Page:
1. Sunrise is dependable – even though we don’t always see the sun itself
2. Sunrise is universal – it happens everywhere on earth
3. Sunrise is particular – it happens differently in different places
4. Sunrise shakes up our perspective since we’re the ones moving around the sun
5. Sunrise calls us to balance as it is always balanced with sunset
Okay, back to the first.
Even on the grayest day when we never see the sun itself, daytime has returned. It will take a lot longer to get a sunburn and tomatoes won’t ripen, but even cloudy days are daytime. We have sunlight without seeing the sun.
Can we find hope without seeing good news splashed across newspaper headlines?
Can we find hope without any comforting words on the lips of our leaders?
It doesn’t feel as good! Yesterday I turned my face right into the morning sun and basked it in, I felt more alive, more energy, than I had in days. Sunshine is powerful, joyful.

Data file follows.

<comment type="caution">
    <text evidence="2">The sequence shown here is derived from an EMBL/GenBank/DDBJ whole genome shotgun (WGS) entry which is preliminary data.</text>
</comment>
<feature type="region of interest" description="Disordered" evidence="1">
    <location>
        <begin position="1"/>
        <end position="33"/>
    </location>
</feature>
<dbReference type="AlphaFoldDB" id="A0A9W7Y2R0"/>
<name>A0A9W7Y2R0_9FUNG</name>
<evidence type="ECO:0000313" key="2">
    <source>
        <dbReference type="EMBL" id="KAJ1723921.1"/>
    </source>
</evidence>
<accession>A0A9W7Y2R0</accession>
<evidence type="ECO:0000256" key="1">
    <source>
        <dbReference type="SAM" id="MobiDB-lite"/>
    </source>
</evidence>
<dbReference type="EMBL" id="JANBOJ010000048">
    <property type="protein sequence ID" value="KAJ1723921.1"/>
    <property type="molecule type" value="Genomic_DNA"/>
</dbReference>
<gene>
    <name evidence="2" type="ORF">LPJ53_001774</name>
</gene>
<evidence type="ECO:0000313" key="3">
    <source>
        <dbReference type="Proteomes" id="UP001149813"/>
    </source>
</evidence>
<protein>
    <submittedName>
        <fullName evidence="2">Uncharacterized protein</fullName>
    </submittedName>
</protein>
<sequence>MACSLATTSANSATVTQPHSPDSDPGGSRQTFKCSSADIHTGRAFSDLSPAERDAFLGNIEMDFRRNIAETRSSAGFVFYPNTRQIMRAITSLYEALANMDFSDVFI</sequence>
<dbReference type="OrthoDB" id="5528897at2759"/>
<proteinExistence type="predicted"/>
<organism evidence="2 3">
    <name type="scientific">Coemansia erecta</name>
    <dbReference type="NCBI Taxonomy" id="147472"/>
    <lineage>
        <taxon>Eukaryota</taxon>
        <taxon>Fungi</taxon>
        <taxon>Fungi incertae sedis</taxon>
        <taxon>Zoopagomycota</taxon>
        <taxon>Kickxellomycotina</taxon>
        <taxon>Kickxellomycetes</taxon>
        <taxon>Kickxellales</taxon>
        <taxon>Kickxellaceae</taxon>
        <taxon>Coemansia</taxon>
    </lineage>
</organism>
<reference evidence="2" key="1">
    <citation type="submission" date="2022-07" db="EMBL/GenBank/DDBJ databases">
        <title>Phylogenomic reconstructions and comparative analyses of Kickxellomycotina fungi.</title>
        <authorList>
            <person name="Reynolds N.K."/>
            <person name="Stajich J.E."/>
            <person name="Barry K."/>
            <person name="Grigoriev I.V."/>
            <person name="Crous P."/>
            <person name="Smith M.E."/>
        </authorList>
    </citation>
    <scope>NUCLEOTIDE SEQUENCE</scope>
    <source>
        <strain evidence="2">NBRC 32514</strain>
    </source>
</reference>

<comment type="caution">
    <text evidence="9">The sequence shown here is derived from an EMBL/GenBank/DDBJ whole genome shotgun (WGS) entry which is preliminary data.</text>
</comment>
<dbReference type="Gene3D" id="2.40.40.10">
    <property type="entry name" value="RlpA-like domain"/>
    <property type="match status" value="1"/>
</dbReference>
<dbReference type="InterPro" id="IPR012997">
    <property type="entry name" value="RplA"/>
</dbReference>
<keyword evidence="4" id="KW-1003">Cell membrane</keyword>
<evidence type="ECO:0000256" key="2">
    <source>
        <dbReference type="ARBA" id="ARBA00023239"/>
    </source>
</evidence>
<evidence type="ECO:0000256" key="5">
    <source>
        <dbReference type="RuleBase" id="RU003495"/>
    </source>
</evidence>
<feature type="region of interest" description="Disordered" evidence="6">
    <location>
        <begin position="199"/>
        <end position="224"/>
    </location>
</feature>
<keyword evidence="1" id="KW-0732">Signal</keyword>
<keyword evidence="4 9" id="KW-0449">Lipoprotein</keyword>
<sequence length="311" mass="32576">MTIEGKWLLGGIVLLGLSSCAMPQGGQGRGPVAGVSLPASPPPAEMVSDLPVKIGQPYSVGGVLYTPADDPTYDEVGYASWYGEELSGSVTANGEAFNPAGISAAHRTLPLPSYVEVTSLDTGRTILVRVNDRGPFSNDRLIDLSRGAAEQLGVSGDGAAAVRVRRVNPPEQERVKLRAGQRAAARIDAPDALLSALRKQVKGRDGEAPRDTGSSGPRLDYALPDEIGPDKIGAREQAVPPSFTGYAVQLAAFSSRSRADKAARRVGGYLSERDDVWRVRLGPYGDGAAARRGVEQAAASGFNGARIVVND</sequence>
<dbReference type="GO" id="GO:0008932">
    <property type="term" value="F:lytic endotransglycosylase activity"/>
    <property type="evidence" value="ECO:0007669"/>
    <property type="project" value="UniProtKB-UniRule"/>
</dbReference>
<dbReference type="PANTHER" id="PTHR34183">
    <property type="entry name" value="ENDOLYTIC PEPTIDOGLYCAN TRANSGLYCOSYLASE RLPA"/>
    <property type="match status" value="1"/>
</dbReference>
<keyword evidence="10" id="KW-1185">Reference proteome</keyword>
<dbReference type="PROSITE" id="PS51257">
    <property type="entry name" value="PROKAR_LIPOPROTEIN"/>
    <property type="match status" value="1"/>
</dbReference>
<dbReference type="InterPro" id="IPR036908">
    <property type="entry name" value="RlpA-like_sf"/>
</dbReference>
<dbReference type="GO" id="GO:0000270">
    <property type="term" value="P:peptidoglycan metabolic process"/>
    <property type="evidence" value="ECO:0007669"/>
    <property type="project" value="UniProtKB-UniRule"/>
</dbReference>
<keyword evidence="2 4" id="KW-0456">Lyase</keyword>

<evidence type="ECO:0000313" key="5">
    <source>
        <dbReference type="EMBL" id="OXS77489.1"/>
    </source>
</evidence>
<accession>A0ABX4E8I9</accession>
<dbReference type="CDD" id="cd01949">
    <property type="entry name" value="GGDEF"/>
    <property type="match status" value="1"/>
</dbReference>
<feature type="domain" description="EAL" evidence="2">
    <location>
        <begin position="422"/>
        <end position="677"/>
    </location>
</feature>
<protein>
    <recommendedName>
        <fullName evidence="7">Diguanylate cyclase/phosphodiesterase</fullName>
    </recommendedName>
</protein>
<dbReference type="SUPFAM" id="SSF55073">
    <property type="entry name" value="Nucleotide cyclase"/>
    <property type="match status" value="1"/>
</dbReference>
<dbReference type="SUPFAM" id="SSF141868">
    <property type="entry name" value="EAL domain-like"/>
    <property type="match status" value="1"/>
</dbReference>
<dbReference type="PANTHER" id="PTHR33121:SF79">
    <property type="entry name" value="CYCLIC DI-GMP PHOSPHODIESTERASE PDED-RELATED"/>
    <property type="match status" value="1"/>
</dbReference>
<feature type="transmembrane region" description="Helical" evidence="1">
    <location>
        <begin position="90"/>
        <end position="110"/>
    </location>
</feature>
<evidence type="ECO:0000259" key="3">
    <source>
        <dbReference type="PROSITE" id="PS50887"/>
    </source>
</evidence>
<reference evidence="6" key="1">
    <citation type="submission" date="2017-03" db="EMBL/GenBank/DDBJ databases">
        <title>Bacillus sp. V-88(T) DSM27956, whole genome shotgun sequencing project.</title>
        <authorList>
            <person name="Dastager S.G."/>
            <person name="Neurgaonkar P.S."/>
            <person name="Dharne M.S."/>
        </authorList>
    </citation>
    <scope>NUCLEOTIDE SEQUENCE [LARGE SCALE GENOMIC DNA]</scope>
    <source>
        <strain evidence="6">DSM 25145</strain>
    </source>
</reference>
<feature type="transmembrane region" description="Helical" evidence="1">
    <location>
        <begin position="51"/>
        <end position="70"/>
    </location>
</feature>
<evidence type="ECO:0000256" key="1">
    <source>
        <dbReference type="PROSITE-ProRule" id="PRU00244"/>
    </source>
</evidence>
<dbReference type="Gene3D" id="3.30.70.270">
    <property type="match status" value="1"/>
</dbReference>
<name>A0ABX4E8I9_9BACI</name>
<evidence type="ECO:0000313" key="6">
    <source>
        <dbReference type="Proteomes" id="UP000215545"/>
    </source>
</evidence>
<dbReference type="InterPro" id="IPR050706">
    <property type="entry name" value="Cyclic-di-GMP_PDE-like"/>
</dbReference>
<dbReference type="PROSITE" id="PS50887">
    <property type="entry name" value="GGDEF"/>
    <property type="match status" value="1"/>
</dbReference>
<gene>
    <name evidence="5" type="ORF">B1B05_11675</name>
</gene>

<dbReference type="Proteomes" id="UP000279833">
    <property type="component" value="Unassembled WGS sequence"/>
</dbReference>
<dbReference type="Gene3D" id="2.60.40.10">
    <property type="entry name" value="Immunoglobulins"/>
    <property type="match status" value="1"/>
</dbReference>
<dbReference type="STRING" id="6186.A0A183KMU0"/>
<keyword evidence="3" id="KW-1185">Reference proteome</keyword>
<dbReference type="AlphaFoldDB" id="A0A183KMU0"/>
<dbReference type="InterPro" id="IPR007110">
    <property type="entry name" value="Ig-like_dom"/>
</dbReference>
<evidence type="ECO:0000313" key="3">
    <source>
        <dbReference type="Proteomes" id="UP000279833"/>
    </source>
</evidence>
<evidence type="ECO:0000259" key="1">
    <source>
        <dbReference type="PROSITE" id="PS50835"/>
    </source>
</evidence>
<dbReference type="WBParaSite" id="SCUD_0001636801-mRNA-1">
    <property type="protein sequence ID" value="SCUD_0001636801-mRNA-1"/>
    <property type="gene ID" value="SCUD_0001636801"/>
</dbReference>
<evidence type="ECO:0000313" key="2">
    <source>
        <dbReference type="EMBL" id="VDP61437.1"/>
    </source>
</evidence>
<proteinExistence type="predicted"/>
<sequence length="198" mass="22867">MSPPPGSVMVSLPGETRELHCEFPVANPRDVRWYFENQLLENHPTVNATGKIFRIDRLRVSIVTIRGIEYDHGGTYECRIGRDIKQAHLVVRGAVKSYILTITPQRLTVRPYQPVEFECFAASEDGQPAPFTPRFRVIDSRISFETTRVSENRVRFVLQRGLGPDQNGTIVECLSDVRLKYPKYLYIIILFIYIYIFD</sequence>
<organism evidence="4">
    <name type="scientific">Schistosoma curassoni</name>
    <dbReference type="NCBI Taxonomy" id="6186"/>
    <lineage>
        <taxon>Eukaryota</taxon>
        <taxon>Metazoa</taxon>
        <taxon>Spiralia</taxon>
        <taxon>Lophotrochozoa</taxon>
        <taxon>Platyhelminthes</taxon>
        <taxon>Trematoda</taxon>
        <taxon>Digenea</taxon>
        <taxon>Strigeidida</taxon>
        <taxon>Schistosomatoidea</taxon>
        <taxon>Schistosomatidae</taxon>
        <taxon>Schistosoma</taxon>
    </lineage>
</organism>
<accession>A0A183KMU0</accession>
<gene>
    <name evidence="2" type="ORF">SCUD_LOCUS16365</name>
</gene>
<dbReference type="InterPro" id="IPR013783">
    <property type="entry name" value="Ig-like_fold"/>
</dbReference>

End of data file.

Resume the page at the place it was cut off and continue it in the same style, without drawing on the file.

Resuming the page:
And still: as people of faith, as people of perseverance, we must find hope on gray days and sunny days. With or without sunshine on our shoulders, with or without the warm sun kissing our cheeks, with or without Pennsylvania senators voting how we want them to.
We are strengthened not only by sunlight. Paul writes to the Colossians, you are “strengthened with God’s glorious power so you will have all the endurance and patience you need. May you be filled with joy, always thanking the One who has enabled you to share in the inheritance that belongs to God’s people, who live in the light.” (Colossians 1:11 and 12, NLT, inclusified)
And since the sun rises whether or not we can see it, our hope can rise whether or not we see any results. With or without sunshine on our shoulders, with or without visas restored for the people trapped in US airports, we can choose to live in the light as God’s people who welcome strangers and care for those in need.
As Margaret Wheatley writes, “Hope is not related to accomplishment. It is, quite simply, a dimension of being human. To feel hope, we don’t have to accomplish anything. Hope is always right there, in our very being, our human spirits, our fundamental human goodness.”
The sun rises for everyone on this planet – everyone in this solar system, in fact – so I guess it’s not officially universal, is it?
It’s solar systemic!
If we read ahead in Matthew 5 we get to Jesus’ instruction to love our enemies,